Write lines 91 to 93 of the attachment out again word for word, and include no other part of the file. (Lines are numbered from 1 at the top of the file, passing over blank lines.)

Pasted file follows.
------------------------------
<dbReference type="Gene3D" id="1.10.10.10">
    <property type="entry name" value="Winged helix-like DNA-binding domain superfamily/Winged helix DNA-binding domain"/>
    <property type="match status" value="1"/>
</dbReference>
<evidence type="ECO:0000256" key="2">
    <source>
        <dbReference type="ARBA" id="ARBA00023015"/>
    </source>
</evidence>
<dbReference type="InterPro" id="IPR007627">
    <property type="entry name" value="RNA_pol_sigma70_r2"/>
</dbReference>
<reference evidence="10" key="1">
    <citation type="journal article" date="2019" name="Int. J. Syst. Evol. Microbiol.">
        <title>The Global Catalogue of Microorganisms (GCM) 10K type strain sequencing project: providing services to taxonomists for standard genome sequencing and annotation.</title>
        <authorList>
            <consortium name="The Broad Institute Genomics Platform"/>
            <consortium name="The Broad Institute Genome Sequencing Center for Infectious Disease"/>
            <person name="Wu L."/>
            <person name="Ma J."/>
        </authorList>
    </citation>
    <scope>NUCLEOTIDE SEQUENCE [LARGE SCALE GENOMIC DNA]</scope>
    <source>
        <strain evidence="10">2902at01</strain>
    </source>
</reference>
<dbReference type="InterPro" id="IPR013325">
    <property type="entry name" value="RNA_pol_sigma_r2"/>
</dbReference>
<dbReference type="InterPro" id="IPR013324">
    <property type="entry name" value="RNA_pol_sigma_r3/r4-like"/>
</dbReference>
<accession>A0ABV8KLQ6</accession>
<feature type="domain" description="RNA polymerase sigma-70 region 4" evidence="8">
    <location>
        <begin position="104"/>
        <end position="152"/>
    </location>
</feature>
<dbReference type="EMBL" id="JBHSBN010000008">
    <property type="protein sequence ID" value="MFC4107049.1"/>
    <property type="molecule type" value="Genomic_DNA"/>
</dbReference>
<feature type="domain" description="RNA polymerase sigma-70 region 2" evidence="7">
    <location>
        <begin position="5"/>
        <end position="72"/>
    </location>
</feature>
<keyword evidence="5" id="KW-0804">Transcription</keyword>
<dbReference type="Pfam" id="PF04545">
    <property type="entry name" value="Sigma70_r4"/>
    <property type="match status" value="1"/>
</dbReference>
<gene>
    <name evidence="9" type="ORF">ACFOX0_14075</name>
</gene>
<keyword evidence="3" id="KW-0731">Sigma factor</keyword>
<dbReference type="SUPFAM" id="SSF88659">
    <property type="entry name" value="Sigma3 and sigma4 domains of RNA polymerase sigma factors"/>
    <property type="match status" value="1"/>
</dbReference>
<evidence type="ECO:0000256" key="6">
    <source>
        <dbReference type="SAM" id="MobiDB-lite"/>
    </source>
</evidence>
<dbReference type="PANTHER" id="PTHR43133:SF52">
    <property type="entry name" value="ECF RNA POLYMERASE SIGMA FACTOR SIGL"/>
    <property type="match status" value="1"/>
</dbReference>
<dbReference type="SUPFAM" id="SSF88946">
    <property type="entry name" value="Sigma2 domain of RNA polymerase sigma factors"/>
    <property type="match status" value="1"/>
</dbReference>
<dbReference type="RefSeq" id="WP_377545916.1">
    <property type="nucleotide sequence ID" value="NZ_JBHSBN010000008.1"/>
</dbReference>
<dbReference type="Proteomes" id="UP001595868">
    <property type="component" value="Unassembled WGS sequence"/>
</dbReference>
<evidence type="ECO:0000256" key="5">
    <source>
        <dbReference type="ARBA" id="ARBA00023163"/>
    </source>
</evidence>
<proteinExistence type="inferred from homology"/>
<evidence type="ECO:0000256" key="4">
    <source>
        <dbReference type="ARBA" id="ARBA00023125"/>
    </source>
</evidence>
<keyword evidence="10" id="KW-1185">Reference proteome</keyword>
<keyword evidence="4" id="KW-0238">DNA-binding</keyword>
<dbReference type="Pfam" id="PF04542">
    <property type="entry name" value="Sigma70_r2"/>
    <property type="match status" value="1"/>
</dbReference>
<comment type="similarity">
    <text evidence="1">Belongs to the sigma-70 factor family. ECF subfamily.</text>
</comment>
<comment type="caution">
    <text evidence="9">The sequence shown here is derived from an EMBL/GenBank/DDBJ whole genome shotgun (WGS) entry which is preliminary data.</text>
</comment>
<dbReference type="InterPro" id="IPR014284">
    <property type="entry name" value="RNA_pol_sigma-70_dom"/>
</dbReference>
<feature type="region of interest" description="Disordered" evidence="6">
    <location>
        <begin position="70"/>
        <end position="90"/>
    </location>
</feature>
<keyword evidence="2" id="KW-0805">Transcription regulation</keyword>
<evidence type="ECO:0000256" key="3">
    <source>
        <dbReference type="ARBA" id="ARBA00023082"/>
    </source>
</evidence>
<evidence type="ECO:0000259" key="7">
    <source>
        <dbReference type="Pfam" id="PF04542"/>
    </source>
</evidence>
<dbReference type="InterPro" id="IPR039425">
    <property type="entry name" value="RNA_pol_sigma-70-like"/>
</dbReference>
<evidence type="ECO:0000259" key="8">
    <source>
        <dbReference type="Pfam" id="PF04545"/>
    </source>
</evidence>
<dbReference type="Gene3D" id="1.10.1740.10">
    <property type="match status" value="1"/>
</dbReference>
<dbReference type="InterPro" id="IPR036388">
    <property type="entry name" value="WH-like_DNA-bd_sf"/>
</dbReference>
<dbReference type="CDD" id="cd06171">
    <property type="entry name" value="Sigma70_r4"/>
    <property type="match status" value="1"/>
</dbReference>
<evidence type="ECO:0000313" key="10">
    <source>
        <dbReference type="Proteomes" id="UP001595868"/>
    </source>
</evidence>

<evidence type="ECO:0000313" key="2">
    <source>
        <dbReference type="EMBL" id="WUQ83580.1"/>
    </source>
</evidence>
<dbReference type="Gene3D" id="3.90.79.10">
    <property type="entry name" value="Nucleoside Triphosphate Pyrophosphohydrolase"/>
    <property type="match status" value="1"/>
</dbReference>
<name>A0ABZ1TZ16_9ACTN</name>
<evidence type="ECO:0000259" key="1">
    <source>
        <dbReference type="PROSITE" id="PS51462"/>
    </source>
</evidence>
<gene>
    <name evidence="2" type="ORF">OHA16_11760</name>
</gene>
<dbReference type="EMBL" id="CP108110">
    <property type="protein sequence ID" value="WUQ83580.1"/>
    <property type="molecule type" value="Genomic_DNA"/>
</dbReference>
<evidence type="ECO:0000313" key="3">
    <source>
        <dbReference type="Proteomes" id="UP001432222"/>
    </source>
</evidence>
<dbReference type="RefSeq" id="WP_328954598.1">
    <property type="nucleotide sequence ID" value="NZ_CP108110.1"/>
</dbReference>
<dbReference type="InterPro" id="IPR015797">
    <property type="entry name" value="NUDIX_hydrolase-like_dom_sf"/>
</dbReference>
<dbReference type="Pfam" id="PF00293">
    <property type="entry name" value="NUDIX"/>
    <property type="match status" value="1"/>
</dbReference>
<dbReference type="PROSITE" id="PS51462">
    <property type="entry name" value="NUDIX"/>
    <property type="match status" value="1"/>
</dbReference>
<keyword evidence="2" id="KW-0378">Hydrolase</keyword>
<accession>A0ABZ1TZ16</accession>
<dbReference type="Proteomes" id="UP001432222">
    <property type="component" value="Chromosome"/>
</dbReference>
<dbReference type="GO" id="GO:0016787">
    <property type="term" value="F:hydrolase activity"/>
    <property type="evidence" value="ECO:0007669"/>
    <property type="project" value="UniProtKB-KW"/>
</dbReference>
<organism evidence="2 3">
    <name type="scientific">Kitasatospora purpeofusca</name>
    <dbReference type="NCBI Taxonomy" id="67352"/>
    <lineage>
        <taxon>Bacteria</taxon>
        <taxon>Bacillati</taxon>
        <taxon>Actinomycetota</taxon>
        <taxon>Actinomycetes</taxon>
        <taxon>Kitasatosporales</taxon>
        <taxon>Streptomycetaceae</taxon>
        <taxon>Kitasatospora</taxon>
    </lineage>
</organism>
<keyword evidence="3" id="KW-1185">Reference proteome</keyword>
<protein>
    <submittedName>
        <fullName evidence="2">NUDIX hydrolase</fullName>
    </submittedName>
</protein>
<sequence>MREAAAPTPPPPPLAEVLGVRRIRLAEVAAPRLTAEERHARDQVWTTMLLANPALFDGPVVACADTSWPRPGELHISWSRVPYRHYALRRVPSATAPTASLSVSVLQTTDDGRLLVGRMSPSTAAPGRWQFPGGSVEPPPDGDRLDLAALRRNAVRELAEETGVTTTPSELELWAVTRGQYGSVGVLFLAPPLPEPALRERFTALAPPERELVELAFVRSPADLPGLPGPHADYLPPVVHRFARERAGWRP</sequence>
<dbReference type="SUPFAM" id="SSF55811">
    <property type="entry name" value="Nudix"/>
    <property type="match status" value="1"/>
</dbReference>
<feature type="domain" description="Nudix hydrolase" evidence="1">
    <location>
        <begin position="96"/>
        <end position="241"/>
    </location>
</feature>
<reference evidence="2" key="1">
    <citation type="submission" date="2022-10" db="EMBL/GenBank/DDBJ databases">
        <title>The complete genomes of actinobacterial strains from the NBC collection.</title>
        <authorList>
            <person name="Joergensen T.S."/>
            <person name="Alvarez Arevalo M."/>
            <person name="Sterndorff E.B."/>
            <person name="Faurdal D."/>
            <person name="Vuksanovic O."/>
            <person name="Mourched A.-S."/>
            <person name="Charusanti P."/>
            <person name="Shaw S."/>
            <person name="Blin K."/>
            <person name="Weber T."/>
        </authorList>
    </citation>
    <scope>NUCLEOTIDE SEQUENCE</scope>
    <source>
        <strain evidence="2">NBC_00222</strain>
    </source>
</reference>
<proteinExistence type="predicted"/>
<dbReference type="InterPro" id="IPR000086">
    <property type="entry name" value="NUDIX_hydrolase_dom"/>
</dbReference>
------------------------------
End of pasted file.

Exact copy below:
        <dbReference type="ARBA" id="ARBA00023125"/>
    </source>
</evidence>